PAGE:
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CHAPTER III.

THE OLD COMMUNION-CUP.

“ Thus, He [the Saviour] welcomes His guests to His Tableobliges them all to drink of His Cup. Why should He so expressly command them all to drink, and to see that none let it pass them, and press that more expressly in this than in the other part of the Ordinance ? Surely, it was because He foresaw how, in after ages, this Ordinance [the Holy Communion] would be dismembered by the prohibition of the Cup to the laity.”

MATTHEW HENRY.

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TOOK the old Communion-Cup from the basket, where, with the rest of the church

plate, it lay in its accustomed recess in my study; and, placing it on my little round table, I began wistfully to examine it, and to indulge the fancies which its contemplation awoke within me.

We are rich in plate at — and possess a larger share than usually falls to the lot of churches in Ireland. Many great, and some of them good, men have been connected with us by birth, residence, or burial; and have left behind them enduring memorials of Christian benevolence, by which they, though dead, yet speak. A lord-president of Munster, four or five earls, as many countesses, several viscounts, barons, and baronets—not to speak of a whole host of untitled aristocracy—are laid to their long sleep within the consecrated walls of St. Mary's. Our

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large silver flagon is the gift of a bishop. It bears his lordship's arms impaled with those of his see, and an inscription describing the donor's rank and honors. A handsome chalice, almost new, and a silver basin for alms, have been likewise received as offerings, and similarly tell us, in memoriam, who presented them. But 'our old Communion-Cup, though it bears a legend, which I shall transcribe by-and-by, mentions not who he was, or what was his station, that gave it. I love it for this cause all ,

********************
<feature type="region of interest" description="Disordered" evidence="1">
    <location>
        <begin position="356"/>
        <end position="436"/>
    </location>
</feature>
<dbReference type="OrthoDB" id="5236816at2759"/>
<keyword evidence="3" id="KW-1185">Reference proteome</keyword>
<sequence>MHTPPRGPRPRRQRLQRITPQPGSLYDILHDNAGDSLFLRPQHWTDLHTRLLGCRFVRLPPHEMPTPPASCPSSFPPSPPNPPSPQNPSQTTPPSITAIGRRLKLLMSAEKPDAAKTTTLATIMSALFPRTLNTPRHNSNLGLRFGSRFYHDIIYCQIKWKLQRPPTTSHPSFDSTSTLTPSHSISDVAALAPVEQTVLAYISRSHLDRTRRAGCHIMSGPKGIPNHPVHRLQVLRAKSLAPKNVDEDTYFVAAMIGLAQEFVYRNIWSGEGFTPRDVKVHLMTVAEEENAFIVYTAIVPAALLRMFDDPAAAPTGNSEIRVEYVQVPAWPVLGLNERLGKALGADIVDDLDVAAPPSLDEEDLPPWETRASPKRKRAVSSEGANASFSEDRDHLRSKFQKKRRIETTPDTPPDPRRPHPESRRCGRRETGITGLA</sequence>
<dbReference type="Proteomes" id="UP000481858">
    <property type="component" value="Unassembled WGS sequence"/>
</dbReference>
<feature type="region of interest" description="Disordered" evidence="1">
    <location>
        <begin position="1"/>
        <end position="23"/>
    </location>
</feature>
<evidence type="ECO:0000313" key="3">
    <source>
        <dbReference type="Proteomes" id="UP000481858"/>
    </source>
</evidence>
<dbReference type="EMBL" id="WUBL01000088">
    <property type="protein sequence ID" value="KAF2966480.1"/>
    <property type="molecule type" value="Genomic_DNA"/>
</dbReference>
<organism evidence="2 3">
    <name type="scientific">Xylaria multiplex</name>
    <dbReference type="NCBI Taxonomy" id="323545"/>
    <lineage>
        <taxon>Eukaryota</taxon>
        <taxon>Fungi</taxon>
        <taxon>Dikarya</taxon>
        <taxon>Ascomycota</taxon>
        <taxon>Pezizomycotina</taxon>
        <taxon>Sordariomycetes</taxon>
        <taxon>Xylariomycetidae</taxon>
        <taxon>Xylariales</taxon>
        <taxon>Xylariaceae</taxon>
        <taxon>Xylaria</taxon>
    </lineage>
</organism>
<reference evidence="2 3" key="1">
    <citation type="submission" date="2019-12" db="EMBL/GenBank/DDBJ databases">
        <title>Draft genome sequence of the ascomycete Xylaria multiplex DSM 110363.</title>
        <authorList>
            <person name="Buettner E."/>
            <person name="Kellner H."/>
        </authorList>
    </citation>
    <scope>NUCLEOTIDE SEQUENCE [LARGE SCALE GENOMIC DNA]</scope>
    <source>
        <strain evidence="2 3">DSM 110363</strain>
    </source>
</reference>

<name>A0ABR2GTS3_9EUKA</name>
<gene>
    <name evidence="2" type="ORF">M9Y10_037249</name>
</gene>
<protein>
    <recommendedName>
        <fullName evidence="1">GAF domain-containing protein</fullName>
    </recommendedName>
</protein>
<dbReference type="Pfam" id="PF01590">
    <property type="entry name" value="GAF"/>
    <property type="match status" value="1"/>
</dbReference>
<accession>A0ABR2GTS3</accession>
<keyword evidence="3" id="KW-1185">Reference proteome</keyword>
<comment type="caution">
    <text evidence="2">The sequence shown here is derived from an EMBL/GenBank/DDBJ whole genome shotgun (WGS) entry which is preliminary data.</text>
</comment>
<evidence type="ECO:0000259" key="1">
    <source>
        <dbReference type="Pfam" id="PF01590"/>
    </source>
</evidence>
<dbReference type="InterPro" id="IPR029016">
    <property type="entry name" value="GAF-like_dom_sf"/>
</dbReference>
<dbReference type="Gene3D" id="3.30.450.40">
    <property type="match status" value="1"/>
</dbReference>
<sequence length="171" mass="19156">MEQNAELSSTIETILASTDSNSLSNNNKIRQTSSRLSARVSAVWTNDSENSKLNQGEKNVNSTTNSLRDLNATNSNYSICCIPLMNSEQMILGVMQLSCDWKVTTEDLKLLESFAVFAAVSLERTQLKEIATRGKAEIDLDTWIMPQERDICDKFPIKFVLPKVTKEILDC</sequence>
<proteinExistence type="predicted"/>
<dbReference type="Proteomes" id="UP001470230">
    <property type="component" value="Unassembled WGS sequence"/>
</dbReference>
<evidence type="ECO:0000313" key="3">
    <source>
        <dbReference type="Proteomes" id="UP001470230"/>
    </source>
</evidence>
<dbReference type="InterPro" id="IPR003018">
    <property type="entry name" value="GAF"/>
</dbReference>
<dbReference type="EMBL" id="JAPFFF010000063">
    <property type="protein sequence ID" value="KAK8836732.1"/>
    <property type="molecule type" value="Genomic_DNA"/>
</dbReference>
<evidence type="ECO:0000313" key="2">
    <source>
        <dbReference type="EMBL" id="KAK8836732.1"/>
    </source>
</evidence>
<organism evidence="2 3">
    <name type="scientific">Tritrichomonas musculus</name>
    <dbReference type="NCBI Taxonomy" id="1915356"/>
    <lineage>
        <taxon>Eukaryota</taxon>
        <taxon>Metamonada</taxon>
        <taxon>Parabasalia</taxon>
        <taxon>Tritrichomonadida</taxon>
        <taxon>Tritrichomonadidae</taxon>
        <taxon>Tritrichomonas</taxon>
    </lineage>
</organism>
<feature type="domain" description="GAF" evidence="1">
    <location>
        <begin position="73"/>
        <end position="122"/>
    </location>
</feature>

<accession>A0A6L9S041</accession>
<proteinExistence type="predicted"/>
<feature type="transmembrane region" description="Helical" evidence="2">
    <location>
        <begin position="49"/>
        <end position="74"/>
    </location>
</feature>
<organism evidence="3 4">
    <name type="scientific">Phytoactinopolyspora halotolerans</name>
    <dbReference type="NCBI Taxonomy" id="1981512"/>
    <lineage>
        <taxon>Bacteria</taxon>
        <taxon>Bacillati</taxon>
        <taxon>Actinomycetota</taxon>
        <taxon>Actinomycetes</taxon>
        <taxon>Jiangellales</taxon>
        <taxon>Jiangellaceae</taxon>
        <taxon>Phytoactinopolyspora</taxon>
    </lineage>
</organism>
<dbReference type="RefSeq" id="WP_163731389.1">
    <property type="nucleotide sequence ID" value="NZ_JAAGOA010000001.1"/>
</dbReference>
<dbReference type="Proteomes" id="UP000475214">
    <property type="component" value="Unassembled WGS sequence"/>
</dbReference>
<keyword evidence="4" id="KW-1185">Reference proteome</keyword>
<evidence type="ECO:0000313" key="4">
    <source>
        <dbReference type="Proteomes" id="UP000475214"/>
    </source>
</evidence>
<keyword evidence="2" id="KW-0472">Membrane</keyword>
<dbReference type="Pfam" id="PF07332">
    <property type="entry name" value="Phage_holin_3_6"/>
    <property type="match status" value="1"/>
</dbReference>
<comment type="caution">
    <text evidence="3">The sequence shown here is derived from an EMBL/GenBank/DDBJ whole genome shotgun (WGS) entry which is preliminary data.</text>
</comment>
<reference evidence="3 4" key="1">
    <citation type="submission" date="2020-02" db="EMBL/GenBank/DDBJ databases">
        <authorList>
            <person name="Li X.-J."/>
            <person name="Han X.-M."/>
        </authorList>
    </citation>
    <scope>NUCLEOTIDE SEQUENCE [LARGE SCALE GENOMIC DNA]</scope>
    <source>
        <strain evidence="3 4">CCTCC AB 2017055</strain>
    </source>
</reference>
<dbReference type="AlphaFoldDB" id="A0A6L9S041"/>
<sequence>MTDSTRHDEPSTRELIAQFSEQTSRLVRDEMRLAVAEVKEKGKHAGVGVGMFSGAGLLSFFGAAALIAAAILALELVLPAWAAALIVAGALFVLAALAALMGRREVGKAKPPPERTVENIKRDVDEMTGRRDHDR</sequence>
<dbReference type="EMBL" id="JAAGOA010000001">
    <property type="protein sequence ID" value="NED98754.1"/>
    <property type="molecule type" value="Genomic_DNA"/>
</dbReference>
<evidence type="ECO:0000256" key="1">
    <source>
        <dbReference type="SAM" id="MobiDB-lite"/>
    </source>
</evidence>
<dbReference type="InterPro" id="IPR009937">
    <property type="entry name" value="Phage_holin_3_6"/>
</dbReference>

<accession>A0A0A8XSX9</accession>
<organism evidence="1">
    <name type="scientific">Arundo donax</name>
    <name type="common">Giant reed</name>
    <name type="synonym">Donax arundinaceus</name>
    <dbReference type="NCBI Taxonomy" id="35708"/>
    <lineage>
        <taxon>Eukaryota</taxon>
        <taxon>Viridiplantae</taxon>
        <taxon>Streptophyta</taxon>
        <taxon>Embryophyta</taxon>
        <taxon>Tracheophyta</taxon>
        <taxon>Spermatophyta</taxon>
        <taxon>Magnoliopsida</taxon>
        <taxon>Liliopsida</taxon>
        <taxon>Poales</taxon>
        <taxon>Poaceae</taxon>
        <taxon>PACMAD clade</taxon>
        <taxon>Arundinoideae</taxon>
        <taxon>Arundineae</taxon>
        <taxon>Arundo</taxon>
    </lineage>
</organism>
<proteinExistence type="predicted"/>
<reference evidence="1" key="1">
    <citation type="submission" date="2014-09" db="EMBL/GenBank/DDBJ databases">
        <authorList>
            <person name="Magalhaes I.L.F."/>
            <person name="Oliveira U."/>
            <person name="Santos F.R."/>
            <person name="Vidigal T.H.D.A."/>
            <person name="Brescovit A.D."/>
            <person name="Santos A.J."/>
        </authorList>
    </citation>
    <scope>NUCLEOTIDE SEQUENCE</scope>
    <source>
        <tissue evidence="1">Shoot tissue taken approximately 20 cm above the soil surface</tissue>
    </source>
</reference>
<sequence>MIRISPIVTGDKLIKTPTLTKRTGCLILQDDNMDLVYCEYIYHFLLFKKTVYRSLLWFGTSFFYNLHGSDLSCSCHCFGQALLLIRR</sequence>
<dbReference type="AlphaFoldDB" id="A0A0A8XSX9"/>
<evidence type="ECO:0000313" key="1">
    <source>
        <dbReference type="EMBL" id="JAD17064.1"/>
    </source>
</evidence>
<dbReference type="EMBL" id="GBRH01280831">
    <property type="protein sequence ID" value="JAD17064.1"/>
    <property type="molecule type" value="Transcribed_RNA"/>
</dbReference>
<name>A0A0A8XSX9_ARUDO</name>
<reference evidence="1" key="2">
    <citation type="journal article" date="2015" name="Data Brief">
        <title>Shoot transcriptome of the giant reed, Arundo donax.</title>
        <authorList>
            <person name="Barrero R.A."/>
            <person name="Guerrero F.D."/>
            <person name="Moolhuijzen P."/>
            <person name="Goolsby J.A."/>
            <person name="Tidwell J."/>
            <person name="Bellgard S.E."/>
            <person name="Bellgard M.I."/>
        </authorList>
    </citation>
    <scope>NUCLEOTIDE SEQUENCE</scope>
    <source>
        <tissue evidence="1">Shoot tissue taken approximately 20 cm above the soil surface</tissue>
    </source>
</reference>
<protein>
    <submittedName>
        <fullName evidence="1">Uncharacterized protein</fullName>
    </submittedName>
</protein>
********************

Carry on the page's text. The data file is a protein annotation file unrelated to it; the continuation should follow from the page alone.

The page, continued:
I Could I offer thousands of gold and silver, I should not inscribe one of them with an ex dono. It would seem a profanation to write on them my name. Wherewith should I come before the Lord ?

I have strong fancies—“crotchets” some would call them—and when they bring to me some ennobling association, I like to discover reasons for strengthening them until they grow into convictions. Neither should I thank that friend, who would seek, in his superior wisdom, to dispel my gratissimus error, granted even that it partake of that character. Now, I love to identify our old Communion-Cup with the period of the Reformation. I like to take it up, and imagine that the hands, into which first it was reverently placed, were those of men who might have unbonneted* as that young saint, King Edward, passed by; or might have taken in their clasp good Master Latimer or Ridley; or might have veiled the eyes from the sufferings of Lord Cobham or noble Ann Askew. My own faith grows holier and bolder with the contemplation, as I lift mine eyes heavenward, and bless God for the deliverance of our realm from the apostasy of Rome.

* The parish, referred to in this paper, was wholly colonized, or "planted,” as the saying was, with English settlers in the reign of Elizabeth.

The Cup is old and time-stained. It has been preserved with jealous care, and no wilful injury is anywhere seen about it. But the silver has become grey and dulled; and I should grieve to see the jeweller's rouge producing on it a sheen of brightness. Its surface is dark and opaque; and around on the outside, in quaint old characters, half print, half writing, you can discover the words

Ecclesia Parochialis de “Look!" I say in my enthusiasm, when I show